Taking Sides

Fortunately, Radziwill wasn’t a focal point of Capote’s scathing “La Côte Basque, 1965,” according to Chris Murphy of Vanity Fair, though she did side with the rest of the gang when they ended their friendship with the writer. She even refused to testify for her former friend when he faced a lawsuit with Gore Vidal, who sued Capote for his unflattering depiction of a drunk Vidal getting thrown out of the White House during a party. 

Slim Keith 

Slim Keith was born Mary Raye Gross, the daughter of a well-to-do family led by her father, businessman Edward Gross. After her parents’ divorce, she moved to Death Valley at the age of 16, meeting publisher William Randolph Hearst and actor William Powell, who introduced her to the glitzy Hollywood scene, writes Isiah Magsino of Town & Country. From then on, Keith would hang out with the world’s biggest stars and icons, including Clark Gable (who took a romantic interest in her) and legendary writer, Ernest Hemingway (who reportedly pursued her as well).

Society’s Lady

Like her other Swans, Keith would enter marriages with influential and affluent men, including theater producer Leland Hayward, who brought Sound of Music and South Pacific to Broadway, according to Chris Murphy of Vanity Fair. She eventually got the title of “Lady” after marrying British banker Kenneth Keith, the Baron Keith of Castleacre. 

Slim Keith and her ex-husband, Howard Hawks, in 1942
Slim Keith and her ex-husband, Howard Hawks, in 1942/Photo by Hal McAlpin via Wikimedia Commons

Indeed, Keith may not have been born into the blue-blooded life many of her friends had, but she certainly made it to the top nonetheless. Like Paley, she fronted several magazine covers (including Harper’s Bazaar) and was the center of “Best Dressed” lists for years. 

Unflattering Depictions

The stylish jetsetter met Capote in a dinner party, finding him to be a charismatic and great conversation partner. However, as with most of the writer’s Swans, she ended her friendship with him when he wrote about her as Lady Ina Coolbirth: a character who pursues older, wealthy men.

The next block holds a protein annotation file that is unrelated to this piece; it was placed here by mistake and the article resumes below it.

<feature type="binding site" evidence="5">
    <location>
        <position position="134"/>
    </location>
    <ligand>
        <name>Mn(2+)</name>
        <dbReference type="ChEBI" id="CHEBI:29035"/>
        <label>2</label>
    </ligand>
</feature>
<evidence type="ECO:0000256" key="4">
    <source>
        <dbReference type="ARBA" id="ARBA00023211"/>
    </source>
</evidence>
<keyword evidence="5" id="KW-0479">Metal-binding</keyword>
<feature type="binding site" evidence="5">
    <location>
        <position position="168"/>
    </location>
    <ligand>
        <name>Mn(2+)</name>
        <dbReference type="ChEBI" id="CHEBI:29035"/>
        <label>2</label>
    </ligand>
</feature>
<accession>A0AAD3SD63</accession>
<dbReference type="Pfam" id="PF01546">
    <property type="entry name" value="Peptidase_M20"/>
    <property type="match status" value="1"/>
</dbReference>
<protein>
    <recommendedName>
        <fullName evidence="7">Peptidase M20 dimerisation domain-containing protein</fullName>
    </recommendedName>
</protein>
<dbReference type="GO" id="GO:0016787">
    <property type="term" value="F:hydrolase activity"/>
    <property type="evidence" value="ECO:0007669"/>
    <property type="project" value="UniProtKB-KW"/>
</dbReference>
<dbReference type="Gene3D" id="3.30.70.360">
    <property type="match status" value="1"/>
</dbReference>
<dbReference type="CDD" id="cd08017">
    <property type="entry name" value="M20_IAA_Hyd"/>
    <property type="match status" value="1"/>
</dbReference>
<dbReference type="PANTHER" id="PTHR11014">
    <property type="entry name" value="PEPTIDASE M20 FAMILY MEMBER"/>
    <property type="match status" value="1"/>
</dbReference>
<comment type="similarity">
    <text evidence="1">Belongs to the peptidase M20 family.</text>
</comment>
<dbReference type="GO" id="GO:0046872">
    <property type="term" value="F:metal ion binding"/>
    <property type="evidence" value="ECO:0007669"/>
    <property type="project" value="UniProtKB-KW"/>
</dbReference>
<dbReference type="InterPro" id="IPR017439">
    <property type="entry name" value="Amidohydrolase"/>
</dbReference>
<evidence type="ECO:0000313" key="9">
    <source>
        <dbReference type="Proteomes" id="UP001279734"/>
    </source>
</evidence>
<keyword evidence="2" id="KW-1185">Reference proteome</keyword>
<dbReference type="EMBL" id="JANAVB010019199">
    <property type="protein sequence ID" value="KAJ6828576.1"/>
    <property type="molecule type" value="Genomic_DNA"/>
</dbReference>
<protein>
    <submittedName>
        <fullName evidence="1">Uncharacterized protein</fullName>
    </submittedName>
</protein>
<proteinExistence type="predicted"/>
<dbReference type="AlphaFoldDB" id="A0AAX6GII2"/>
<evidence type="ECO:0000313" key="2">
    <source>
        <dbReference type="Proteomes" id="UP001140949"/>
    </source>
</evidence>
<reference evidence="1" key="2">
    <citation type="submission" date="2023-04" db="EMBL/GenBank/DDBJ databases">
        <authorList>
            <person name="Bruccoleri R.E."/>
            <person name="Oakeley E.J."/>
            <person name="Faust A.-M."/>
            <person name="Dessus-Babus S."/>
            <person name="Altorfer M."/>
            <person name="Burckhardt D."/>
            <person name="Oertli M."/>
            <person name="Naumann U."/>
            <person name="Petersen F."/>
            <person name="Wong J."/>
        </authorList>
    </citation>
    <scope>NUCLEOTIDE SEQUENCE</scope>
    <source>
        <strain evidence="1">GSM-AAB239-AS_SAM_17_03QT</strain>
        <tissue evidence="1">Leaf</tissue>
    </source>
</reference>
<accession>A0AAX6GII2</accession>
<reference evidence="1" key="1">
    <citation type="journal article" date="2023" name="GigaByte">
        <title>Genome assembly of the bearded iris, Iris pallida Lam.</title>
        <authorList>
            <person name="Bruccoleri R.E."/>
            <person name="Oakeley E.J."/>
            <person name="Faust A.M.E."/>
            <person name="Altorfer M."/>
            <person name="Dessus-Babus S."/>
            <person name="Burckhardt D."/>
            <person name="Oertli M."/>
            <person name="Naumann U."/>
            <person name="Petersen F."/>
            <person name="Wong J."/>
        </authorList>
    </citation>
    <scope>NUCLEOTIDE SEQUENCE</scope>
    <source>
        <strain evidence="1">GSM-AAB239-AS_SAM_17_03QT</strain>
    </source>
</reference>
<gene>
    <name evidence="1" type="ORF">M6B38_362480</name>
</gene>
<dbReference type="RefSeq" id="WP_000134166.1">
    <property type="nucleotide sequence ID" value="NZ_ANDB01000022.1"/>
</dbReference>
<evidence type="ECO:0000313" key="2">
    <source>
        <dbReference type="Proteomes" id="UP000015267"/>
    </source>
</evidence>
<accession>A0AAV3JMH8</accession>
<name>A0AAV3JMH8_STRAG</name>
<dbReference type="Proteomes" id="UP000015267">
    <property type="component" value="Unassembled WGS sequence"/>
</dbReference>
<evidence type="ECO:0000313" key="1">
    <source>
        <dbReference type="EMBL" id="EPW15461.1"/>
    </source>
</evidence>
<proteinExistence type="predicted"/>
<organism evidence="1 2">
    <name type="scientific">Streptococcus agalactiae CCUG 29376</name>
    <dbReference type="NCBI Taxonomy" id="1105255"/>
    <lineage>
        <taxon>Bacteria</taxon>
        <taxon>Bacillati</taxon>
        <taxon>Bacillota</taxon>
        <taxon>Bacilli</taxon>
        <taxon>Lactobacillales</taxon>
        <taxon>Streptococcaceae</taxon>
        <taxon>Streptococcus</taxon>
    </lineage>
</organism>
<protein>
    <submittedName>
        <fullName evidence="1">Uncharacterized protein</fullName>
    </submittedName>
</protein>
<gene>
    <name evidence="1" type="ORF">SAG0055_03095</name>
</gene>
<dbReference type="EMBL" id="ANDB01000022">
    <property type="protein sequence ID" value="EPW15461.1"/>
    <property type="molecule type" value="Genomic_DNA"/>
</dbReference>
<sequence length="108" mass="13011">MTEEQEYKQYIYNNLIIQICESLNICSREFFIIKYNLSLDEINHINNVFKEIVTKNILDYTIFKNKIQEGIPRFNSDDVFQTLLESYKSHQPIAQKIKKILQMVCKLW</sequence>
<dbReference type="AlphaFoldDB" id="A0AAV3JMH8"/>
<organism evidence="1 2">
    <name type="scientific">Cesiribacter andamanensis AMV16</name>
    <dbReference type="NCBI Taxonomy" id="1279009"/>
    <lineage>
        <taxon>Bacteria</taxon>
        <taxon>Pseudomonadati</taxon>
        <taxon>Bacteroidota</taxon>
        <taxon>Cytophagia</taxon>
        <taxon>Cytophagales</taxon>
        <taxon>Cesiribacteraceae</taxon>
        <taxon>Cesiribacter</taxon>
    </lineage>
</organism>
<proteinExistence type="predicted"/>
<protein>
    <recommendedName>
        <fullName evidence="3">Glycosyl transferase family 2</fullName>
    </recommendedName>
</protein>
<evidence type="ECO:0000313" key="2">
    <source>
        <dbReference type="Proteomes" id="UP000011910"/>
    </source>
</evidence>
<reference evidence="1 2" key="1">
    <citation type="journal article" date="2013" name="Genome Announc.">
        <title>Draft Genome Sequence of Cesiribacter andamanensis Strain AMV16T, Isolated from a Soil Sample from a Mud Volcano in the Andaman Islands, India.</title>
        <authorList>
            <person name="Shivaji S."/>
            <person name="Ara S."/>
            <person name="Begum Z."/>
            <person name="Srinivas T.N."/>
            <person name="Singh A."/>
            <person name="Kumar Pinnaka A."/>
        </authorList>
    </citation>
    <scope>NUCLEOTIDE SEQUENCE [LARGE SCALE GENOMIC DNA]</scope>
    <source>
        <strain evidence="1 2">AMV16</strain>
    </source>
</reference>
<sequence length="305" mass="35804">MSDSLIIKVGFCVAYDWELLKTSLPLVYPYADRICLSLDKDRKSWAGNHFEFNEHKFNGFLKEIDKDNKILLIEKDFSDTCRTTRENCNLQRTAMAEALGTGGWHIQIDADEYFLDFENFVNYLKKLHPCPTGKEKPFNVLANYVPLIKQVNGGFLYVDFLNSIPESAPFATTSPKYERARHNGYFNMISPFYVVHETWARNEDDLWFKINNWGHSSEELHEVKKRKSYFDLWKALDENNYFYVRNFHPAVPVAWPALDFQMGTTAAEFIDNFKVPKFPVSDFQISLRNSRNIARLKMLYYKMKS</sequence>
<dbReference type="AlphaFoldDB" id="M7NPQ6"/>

“I could understand why she married him—he was rich, he was technically alive,” wrote Capote in his piece. “Whereas Ina … Ina was fortyish and a multiple divorcée on the rebound from an affair with a Rothschild who had been satisfied with her as a mistress but hadn’t thought her grand enough to wed. So Ina’s friends were relieved when she returned from a shoot in Scotland engaged to Lord Coolbirth; true, the man was humorless, dull, sour as port decanted too long—but, all said and done, a lucrative catch.”

Keith considered filing a libel suit against Capote, yet ultimately decided to lead a quiet life (but not before cutting ties with Capote), report Lillian Gissen and Emma Saletta of Daily Mail.

Anne Woodward

Of all the Swans, it was socialite Anne Woodward who had suffered the most from Capote’s revelatory “La Côte Basque, 1965.” She was the black sheep of the group, a woman from humble origins who started her life as a Midwest radio actress and showgirl, writes Chris Murphy of Vanity Fair

Demi Moore plays tragic socialite, Anne Woodward in "FEUD: Capote vs. The Swans"
Demi Moore plays tragic socialite, Anne Woodward in “FEUD: Capote vs. The Swans”/Photo via Instagram @feudfx

However, she later became the wife of wealthy heir William Woodward Jr. The two had a family together, and Anne began learning the ropes of high society, eventually becoming a notable figure along with the other women in Capote’s group. 

The Alleged Murderess 

Tragedy struck in 1955, when Anne accidentally shot her husband in their home, mistaking him as a “prowler” or burglar. She was acquitted of murder charges, though the story became a distressing part of Capote’s Esquire piece, as the writer’s characters accuse her character (Anne Hopkins) of intentionally shooting her husband and having salacious affairs with multiple men. 

The way the society figures in Capote’s story describe Anne is dehumanizing, to say the least. Sadly, it’s difficult to separate fact from fiction: if the writer was simply reiterating actual conversations, Anne certainly received the most scathing depictions compared to her other peers. 

“Ann realized something that only the cleverest social climbers ever do. If you want to ride swiftly and safely from the depths to the surface, the surest way is to single out a shark and attach yourself to it like a pilot fish,” writes Capote, in only one of many insulting descriptions concerning Ann.